Hearing and accepting that Truth is Stranger Than Fiction is one thing–experiencing it as only Camden, London can dish it is a whole different matter. My own experience with Camden came in the years before the internet and cellular telephones. Homosexuality was still unprotected in most places, and gay marriage existed nowhere. Camden in London, The Village in NYC, Boystown [Lakeview] in Chicago, Montrose in Houston–these were refuges for young and old disaffected queer. Many people had been disowned by family. Suicides were endemic.

I was a teenaged queer wisp from rural Illinois/Iowa who’d never even been on a plane. My first flight was solo to London, and that night I was in Camden. And I was home. Amid street protests and purple-haired goddesses in layers of black gossamer. A Middle-Eastern dwarf on a crate spouting the most impressive chain of English swear words all hyphenated together while in a fight with an Afro-Caribbean giant, arms flapping like pennants, taunting the shorter man. I was no longer the freak among normals.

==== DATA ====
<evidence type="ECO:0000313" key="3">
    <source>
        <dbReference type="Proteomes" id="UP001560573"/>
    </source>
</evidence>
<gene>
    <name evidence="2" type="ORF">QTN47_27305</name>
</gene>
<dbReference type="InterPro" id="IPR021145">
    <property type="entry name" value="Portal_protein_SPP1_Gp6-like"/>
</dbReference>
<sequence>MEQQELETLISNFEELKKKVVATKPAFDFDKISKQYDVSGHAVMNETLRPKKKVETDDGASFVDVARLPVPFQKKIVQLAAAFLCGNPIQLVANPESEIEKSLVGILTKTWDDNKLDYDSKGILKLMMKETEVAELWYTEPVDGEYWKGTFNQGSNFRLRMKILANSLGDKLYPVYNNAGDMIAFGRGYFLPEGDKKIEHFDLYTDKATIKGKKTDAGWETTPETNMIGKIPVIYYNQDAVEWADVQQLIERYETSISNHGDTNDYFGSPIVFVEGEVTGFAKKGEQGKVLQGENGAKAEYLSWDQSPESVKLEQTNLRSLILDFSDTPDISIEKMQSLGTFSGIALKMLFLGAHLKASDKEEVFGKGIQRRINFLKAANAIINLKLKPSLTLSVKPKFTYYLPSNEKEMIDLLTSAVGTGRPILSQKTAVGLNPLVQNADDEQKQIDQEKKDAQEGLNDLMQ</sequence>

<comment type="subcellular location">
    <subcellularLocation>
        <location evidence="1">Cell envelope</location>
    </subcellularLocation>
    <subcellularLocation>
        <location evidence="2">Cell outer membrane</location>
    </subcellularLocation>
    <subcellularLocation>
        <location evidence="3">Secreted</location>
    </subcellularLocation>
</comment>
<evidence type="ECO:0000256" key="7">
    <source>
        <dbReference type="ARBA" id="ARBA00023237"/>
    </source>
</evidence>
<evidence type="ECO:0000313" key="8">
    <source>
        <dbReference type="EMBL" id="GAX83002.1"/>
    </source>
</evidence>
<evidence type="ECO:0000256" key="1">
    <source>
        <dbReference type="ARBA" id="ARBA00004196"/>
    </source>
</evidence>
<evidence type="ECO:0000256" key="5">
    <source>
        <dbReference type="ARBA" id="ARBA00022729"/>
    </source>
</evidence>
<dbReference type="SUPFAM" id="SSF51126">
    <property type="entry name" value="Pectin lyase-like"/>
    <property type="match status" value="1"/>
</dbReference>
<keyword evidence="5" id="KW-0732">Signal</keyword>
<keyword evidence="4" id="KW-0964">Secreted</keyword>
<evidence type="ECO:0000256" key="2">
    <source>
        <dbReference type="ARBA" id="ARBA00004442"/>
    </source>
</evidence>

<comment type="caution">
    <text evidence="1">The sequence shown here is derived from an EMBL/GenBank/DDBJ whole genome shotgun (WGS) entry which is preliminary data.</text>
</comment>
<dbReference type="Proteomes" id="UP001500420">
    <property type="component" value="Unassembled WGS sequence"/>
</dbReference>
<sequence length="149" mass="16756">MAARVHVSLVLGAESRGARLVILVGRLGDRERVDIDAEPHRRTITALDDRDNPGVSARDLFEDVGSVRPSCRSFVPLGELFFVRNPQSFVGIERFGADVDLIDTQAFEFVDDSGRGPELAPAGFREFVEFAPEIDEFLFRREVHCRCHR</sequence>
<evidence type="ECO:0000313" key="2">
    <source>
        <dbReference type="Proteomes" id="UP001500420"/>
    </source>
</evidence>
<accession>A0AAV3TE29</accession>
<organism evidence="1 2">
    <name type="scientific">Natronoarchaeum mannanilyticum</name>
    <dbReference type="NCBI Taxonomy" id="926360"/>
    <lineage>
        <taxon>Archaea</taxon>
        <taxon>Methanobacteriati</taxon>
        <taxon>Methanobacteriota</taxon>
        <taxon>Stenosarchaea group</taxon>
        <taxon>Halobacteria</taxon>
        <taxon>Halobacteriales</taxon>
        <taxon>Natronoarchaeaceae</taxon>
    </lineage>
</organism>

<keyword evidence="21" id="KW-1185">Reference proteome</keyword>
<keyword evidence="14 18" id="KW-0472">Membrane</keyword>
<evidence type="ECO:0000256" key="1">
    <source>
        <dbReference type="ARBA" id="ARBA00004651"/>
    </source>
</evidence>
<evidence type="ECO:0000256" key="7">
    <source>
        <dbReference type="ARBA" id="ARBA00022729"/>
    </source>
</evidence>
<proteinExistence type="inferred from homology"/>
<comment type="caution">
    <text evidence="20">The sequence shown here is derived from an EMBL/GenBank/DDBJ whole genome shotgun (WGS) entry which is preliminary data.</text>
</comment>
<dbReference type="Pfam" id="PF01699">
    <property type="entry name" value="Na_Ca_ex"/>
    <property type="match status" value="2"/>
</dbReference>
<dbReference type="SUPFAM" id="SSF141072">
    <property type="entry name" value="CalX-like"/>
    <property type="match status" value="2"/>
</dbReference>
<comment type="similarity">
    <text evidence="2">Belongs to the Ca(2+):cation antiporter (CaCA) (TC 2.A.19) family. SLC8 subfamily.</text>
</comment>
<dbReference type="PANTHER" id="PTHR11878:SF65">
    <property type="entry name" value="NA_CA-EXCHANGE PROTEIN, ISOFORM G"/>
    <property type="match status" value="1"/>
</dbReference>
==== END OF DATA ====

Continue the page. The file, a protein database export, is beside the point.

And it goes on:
This tale laments the gentrification trend shuttering the great bohemian establishments of yesteryear. When a long time pub-refuge is chained up, a group of queer punk radicals take over the building against the objections of the owners to throw one last endless party:

Tattoos and bare flesh, wild eye make-up and hair extensions, clean-cut twinks and hairy bears, butch femmes and mohawked crusties–a riot of sexualities and modifications and bizarre, wondrous in-betweens and ambiguities. Male and female collapse into one another and back out the other side. The dance-floor is packed, heaving with bodies grinding and bouncing against one another in a sweaty, amorphous confusion, or effortlessly whirling around like protons and electrons blasted free from the bonds of physics.

This tale appears in the anthology An Unreliable Guide to London by Influx Press, London. I received my copy of this anthology directly from one of the contributing authors through bookreviewdirectory.wordpress.com.